Copyright in particular has been a favorite topic of mine this semester. With SOPA and PIPA earlier this year, including the recent PCIPA and ACTA, have made this subject incredibly relevant to me. Personally I've always been a fan of free flowing information, but Lessig's Remix: Making Art and Commerce Thrive in the Hybrid Economy has helped me realize that neither complete control over content nor free and limitless flow of content is correct, but rather a combination of both. On one hand, creators by all means should have some control over how their content is used, while on the other hand, completely restricting your content from being used is detrimental to the growth of our culture. I believe some middle ground is ideal, one where artists can choose how their content is used, receive recognition, yet still allow it to be used by others for remixes or samplings. I think Joss Whedon put it best when describing his personal opinion on art and his creations: "All worthy work is open to interpretations the author did not intend. Art isn't your pet - it's your kid. It grows up and talks back to you."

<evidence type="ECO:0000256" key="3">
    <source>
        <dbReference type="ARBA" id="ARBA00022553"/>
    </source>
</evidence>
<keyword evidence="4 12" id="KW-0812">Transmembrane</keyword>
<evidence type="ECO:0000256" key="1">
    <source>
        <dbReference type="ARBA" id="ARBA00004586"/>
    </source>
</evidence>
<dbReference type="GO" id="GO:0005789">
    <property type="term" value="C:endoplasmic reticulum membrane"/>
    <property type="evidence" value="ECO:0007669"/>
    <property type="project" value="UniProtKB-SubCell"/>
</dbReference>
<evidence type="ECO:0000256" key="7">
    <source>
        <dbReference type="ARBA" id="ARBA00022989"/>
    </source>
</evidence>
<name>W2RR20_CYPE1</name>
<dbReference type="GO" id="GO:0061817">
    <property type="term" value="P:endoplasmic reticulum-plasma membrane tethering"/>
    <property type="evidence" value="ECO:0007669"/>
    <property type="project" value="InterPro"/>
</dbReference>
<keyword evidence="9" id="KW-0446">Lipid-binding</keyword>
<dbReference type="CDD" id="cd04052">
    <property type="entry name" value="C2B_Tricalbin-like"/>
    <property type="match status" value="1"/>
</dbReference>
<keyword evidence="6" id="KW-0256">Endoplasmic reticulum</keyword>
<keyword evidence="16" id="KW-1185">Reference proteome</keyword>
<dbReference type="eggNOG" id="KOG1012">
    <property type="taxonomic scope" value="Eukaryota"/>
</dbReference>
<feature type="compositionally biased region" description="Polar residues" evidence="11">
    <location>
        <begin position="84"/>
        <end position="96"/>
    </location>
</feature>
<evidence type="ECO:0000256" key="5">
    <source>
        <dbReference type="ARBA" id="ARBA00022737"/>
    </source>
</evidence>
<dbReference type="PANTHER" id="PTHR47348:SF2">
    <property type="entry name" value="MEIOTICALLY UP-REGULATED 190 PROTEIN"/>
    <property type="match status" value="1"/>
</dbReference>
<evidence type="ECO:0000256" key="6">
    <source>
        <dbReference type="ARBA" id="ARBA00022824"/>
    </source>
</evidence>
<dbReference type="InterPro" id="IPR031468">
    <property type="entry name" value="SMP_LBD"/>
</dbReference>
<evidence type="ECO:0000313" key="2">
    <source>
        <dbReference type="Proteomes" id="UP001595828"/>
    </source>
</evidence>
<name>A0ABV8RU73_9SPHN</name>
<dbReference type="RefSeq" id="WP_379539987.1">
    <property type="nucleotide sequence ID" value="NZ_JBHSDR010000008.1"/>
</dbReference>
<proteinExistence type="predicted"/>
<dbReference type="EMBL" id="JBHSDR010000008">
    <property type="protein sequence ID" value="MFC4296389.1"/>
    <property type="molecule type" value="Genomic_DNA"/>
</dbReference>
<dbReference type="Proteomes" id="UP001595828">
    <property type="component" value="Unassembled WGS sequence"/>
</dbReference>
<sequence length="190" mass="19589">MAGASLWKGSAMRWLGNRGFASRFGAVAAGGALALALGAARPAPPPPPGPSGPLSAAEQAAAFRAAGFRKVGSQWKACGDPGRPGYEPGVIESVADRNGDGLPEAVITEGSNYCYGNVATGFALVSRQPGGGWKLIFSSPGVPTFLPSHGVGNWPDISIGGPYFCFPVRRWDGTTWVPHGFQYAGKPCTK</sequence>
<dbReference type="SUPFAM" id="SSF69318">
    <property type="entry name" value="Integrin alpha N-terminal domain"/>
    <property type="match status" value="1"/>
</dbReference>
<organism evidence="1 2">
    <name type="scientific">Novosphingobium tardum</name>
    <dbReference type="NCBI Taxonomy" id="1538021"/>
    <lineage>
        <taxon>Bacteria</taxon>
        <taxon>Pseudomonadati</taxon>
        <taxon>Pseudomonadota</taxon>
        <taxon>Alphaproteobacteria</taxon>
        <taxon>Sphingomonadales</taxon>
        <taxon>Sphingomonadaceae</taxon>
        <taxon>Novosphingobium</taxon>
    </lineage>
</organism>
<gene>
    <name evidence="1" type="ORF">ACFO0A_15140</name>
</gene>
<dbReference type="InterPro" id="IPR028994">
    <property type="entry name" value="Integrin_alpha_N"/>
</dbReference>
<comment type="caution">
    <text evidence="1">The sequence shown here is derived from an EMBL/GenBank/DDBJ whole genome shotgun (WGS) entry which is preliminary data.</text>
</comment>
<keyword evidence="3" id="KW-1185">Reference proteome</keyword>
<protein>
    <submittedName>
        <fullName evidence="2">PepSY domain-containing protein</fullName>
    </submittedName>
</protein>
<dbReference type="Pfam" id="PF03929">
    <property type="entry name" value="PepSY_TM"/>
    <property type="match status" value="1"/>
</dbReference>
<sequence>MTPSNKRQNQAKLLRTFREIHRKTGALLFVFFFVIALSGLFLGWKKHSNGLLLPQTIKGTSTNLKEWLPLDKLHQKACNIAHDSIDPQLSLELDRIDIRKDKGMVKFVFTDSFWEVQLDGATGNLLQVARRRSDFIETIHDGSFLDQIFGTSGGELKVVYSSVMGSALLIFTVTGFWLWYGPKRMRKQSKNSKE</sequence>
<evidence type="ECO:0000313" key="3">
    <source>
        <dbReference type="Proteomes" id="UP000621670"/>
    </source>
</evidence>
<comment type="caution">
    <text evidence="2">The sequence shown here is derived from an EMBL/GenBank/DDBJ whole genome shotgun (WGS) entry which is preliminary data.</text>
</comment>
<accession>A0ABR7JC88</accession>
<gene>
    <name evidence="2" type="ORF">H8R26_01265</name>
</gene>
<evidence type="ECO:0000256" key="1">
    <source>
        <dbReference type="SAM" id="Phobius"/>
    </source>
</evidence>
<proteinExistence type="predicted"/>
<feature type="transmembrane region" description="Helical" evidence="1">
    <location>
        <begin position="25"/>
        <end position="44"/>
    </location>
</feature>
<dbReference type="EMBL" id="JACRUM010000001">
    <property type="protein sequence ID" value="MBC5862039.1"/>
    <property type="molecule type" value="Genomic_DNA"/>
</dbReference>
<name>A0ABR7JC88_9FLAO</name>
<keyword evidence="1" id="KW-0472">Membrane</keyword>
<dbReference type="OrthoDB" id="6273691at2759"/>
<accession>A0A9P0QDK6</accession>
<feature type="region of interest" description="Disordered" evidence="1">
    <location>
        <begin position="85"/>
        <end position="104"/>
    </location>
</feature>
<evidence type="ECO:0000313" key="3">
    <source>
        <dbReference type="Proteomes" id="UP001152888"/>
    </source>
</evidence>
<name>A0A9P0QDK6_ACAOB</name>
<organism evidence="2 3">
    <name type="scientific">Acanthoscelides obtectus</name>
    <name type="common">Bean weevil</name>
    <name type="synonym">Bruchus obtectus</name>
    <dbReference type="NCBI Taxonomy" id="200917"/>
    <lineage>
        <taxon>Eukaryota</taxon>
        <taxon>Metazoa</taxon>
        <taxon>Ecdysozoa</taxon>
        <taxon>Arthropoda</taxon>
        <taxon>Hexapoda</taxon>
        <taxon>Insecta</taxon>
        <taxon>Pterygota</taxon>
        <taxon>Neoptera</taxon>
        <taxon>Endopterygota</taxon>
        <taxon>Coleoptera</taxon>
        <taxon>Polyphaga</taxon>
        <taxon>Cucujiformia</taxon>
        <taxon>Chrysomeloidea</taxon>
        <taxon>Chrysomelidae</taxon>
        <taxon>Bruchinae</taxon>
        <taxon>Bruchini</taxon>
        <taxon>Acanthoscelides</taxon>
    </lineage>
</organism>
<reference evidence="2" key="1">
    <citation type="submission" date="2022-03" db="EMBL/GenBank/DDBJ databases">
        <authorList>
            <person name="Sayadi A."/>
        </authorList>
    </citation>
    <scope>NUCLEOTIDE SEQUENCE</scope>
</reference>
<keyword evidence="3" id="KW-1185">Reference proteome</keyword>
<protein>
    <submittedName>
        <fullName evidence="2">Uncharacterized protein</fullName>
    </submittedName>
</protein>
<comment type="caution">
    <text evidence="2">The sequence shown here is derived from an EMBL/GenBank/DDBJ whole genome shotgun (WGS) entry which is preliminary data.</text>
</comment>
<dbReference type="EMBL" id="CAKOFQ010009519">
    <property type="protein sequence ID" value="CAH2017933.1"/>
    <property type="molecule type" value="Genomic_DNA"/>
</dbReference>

Thursday, April 5, 2012

Blog Post #5

For my song I chose to examine Kid Cudi's song 50 Ways To Make A Record, and it's sampling of Paul Simon's 50 Ways To Leave A Lover (WhoSampled.com Link). In his song, Cudi doesn't just sample the song but seems to take the entire background melody and records his own lyrics to the song. He doesn't try to hide the fact that he's sampling Paul Simon, but rather embraces it as evidenced by the title and his sampling of the original lyrics within the song. While it could be argued that it shows a lack of creativity by reusing a beat, stealing it to make his own song, I believe Cudi is just taking the old and making it new. He's squeezing something out of the past and creating something fresh. It's not meant to replace the original song by any means, but rather pay homage to the original artist. Like Miller said, it's a form of ancestor worship, not a form of plagiarism. By no means is it particularly innovative, but I would argue that it's definitely a creative use of an older beat.